Skip to main content

Unit information: Understanding Genocide in 2015/16

Please note: you are viewing unit and programme information for a past academic year. Please see the current academic year for up to date information.

Unit name Understanding Genocide
Unit code SPAI30018
Credit points 20
Level of study H/6
Teaching block(s) Teaching Block 1 (weeks 1 - 12)
Unit director Dr. Michel
Open unit status Not open




School/department School of Sociology, Politics and International Studies
Faculty Faculty of Social Sciences and Law

Description including Unit Aims

This unit critically analyses the different approaches to explaining, understanding and dealing with the phenomenon of genocide. The first part of the unit will engage with different explanatory accounts drawing on a variety of academic disciplines. It then moves on to empirical cases in order to assess the validity and rigour of these approaches before concluding with an assessment of the different methods the international community uses to proactively or reactively address genocide. It will thereby cover questions relating to political, moral and legal responsibility as well as concepts for reconciliation. Aims: The unit aims to:

  • introduce students to the field of genocide studies from a conceptual as well as empirical perspective.
  • provide a clear understanding of the different ways in which genocide has been addressed and understood.
  • critically assess different approaches by relating them to a number of empirical cases. These cases will be selected from different regions (Europe, Asia, Latin America, sub-Saharan Africa) to avoid narrow contextual representation.
  • provide deeper knowledge about the political processes that led to these instances of genocide and apply the conceptual and explanatory background developed at the beginning of the unit to evaluate and critically analyse the selected cases. In order to do so the unit will not just draw on historical accounts but also use accounts given by victims and perpetrators.
  • provide insights into different paths in which the international community has set out to deal with the problem of genocide in political, normative and legal ways.
  • enable students to assess the difficulties connected to questions of responsibility and the limits of political action in respect to political mass death.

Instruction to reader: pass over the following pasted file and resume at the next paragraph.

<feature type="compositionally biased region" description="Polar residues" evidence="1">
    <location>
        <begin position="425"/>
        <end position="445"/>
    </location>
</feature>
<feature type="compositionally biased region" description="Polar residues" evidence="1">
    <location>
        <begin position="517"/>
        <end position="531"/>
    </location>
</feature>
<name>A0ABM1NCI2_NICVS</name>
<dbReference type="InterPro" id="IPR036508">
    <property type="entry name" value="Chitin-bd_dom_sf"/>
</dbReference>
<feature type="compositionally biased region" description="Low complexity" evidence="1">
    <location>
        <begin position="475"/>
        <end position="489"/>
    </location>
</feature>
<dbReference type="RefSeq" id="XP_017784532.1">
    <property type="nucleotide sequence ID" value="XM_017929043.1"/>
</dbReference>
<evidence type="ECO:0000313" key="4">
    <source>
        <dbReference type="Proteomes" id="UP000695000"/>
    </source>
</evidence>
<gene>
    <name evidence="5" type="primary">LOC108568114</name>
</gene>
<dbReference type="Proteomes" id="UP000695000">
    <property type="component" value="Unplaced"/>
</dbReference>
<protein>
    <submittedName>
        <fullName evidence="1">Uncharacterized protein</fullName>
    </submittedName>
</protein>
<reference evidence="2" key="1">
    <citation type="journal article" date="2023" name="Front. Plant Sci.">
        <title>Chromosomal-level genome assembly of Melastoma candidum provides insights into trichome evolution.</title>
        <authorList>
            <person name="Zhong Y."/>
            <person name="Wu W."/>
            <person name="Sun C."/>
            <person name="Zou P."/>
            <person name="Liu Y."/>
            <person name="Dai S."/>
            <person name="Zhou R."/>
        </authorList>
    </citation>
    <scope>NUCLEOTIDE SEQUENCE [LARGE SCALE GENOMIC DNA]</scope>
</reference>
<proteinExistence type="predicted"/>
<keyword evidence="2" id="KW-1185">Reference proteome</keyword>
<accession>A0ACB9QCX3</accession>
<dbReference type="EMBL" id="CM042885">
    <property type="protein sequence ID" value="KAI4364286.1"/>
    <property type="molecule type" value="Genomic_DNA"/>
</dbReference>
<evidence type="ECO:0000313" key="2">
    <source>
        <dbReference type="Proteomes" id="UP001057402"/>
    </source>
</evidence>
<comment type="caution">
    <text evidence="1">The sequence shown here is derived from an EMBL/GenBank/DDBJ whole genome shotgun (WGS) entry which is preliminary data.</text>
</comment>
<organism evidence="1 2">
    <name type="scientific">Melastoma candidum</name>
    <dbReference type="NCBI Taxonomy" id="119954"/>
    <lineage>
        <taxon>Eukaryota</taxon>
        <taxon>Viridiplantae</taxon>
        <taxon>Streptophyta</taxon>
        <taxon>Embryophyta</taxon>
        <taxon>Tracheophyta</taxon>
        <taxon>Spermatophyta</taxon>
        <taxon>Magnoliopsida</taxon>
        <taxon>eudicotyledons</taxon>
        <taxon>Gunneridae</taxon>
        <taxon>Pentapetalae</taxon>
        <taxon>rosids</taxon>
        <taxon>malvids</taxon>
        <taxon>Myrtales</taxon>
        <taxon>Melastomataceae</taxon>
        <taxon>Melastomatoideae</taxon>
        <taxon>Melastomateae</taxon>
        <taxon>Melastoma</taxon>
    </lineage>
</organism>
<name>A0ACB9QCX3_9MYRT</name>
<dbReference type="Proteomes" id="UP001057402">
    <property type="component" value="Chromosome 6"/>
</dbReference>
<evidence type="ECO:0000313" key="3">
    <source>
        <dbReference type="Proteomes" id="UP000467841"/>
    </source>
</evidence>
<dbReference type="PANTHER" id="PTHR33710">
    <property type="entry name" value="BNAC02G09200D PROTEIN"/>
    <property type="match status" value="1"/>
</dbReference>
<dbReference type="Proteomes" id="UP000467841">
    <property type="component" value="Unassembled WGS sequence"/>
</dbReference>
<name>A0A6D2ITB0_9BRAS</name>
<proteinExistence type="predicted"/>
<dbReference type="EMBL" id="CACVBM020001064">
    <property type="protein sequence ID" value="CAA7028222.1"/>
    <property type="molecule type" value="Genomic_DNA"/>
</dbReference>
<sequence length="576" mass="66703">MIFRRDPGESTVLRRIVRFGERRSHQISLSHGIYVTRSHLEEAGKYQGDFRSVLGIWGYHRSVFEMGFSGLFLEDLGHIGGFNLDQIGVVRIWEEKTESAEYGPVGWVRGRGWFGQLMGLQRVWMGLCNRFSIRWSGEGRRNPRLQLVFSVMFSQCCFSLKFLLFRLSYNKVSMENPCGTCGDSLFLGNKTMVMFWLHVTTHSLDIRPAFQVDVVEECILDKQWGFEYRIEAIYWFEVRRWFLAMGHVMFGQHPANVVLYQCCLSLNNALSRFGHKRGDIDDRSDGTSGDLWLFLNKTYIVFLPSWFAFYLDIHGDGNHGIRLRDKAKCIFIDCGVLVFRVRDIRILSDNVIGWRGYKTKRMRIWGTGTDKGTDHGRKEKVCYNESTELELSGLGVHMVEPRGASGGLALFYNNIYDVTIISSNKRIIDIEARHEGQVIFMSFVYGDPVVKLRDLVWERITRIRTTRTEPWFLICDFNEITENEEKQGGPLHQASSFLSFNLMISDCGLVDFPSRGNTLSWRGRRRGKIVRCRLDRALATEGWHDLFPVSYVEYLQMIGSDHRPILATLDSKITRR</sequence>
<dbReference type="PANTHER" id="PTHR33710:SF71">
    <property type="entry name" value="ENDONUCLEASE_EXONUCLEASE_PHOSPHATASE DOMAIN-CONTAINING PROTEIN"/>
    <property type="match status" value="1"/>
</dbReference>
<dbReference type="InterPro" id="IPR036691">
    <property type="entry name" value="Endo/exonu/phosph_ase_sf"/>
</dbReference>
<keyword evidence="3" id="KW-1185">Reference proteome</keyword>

Intended Learning Outcomes

On successful completion of the unit, students will be able to:

  • Demonstrate a wide and intricate knowledge of the varying approaches to understanding the causes of genocide.
  • Offer a detailed understanding of the complexity of empirical cases to build a foundation on which to assess the different explanatory approaches.
  • critically engage with the different ways in which the international community has tried to deal with the aftermath of genocides.

Teaching Information

One hour lecture and two hour seminar per week

Assessment Information

750 word proposal (formative)

3000 word research paper (summative, 100%)

Both assessments assess all of the intended learning outcomes.

Reading and References

  • Ben Kiernan, Blood and Soil. A World History of Genocide and Extermination from Sparta to Darfur, New Haven: Yale University Press, 2007.
  • Benjamin Valentino, Final Solutions. Mass Killing and Genocide in the 20th Century, Ithaca: Cornell University Press, 2004.
  • Jean Hatzfeld, A Time for Machetes. The Rwandan Genocide: The Killers Speak, London: Serpent’s Tail, 2008.
  • Jacques Semelin, Purify and Destroy: the political uses of massacre and genocide, London: Hurst and Company, 2007
  • Mark Levene, The meaning of genocide, London: I.B. Tauris, 2005.
  • Adam Jones, Genocide. A comprehensive introduction, London: Routledge, 2010.